Barred Rock Hens

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(Host) Commentator Nils Daulaire reflects on chickens, the Avian Flu and whether or not the sky is falling.

(Daulaire) A friend of mine keeps a few Barred Rock hens – just for eggs, she says, not for meat. They’re really pets – some of the old girls eat feed and give nothing in return – and there’s one that likes to be picked up and patted.

But if you look that hen in the eye, you see why chickens aren’t as popular pets as dogs, cats – or even ferrets. That golden eye isn’t much like ours. Its blank regard has more in common with the eyes of cold-blooded creatures – snakes, lizards and crocodiles.

And no wonder. Scientists say that birds and mammals parted evolutionary ways when dinosaurs started sprouting feathers. So chickens and humans look at each other from across a gap of eons – and divergent genomes.

Still, we have a lot of genetic code in common, and when chickens sneeze, the human race sometimes catches cold.

Avian influenza is a special threat to chickens living in crowded farmyards and in the food industry’s super-packed chicken factories. Right now, a new variant of avian flu is ravaging flocks in 10 Asian countries. More than 60 million birds have been slaughtered to stop the virus’s spread, but the outbreak is far from contained. In Vietnam and Thailand, it has managed to cross the species bridge a few times and a small number of people have gotten sick through direct contact with infected poultry. So far, it has taken 16 human lives.

But once in a long while, an avian virus makes the inter-species jump so successfully that it can then pass from person to person. When that happened in 1918, 45 million people died worldwide. It happened again in 1957, when the Asian flu took 70,000 lives in the U.S. alone. The “Hong Kong flu” of 1968 killed 34,000 Americans.

It’s not surprising, then, that scientists and health officials are watching the latest bird virus carefully. The strain of the new flu that has just been detected in some Delaware factory farms is different from the one that has sickened people in Asia, but officials have already ordered more than 12,000 birds destroyed.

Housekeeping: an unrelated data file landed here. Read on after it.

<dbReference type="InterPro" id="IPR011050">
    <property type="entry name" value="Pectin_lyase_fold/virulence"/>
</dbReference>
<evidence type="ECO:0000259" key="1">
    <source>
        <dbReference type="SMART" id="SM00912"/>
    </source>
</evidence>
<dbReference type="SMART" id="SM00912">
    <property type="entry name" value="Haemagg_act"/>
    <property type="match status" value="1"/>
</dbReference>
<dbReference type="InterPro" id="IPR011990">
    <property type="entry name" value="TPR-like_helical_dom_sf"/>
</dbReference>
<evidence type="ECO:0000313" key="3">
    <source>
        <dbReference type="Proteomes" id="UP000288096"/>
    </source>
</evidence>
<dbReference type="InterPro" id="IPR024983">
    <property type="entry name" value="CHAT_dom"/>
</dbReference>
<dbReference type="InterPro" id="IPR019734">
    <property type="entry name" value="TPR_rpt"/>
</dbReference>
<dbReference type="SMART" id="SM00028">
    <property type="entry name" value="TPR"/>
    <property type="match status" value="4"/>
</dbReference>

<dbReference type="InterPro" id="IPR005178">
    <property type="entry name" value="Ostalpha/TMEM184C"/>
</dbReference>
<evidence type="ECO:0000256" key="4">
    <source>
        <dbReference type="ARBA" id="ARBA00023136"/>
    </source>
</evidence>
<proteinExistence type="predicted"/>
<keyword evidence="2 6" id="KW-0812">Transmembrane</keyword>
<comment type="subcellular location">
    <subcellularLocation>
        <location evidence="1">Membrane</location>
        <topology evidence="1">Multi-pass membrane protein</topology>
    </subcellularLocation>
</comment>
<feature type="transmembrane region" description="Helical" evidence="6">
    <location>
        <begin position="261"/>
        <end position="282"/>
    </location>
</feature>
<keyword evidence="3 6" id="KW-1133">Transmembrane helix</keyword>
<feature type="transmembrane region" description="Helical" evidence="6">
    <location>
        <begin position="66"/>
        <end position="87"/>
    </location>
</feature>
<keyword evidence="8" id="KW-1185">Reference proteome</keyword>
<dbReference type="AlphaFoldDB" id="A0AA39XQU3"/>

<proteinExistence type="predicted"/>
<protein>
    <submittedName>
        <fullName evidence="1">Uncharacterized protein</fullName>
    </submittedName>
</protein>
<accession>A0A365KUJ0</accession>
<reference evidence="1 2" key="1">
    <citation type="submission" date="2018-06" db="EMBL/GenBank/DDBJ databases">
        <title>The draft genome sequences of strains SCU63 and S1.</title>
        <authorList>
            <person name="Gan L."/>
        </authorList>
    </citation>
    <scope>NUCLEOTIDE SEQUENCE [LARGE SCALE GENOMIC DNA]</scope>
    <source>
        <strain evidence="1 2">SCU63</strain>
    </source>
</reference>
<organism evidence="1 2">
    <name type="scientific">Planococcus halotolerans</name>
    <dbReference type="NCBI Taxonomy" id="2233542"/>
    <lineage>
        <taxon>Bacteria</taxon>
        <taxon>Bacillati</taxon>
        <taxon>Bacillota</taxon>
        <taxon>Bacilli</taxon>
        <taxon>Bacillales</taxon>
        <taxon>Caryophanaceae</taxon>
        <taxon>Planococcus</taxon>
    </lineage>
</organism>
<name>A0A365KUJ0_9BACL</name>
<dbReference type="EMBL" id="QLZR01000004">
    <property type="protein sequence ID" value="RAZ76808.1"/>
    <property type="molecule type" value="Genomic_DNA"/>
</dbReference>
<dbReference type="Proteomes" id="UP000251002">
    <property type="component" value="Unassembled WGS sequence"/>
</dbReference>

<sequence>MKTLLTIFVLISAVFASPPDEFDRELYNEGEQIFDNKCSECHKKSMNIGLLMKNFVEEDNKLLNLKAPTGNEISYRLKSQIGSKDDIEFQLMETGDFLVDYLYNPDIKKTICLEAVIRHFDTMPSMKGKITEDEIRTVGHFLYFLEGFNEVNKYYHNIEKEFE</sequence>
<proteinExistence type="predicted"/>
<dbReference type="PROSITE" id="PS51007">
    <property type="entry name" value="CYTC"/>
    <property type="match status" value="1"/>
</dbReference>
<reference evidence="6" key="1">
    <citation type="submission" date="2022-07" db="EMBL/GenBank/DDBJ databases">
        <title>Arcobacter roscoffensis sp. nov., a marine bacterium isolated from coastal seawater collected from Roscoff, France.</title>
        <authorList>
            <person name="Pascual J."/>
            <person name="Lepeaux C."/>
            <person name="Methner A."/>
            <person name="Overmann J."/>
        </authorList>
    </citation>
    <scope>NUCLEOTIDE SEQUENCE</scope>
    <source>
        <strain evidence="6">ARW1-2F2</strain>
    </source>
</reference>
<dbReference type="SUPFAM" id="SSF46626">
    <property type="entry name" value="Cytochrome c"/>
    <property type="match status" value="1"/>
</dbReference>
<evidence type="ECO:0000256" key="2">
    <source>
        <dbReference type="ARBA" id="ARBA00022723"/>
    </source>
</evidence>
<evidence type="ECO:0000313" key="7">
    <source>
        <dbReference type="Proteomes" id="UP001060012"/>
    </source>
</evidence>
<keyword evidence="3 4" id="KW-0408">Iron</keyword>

Of course, it’s probable that this avian flu – like others that have raised alarms in recent years – won’t learn to pass from human to human. I’m not Chicken Little, the sky isn’t falling, and there’s no need for panic.

But there is good reason to raise concerns about the wisdom of food industry practices that – in Delaware and elsewhere – bring millions of chickens together within a few mile radius. What about the antibiotic-stuffed cattle on factory feed lots, and the disastrous environmental impact of many fish farms? We should ask whether we really benefit when we permit food to be produced in such unnatural, unhealthy ways.

In my friend’s yard, the pet hens peck corn off snow. Sometimes I’m given a dozen of their eggs, and I’m grateful.

Chickens and eggs – the endless cycle. Let’s just make sure we know what we’re hatching.

This is Nils Daulaire.

Doctor Nils Daulaire is President of the Global Health Council, headquartered in White River Junction. He spoke from our studio in Norwich.

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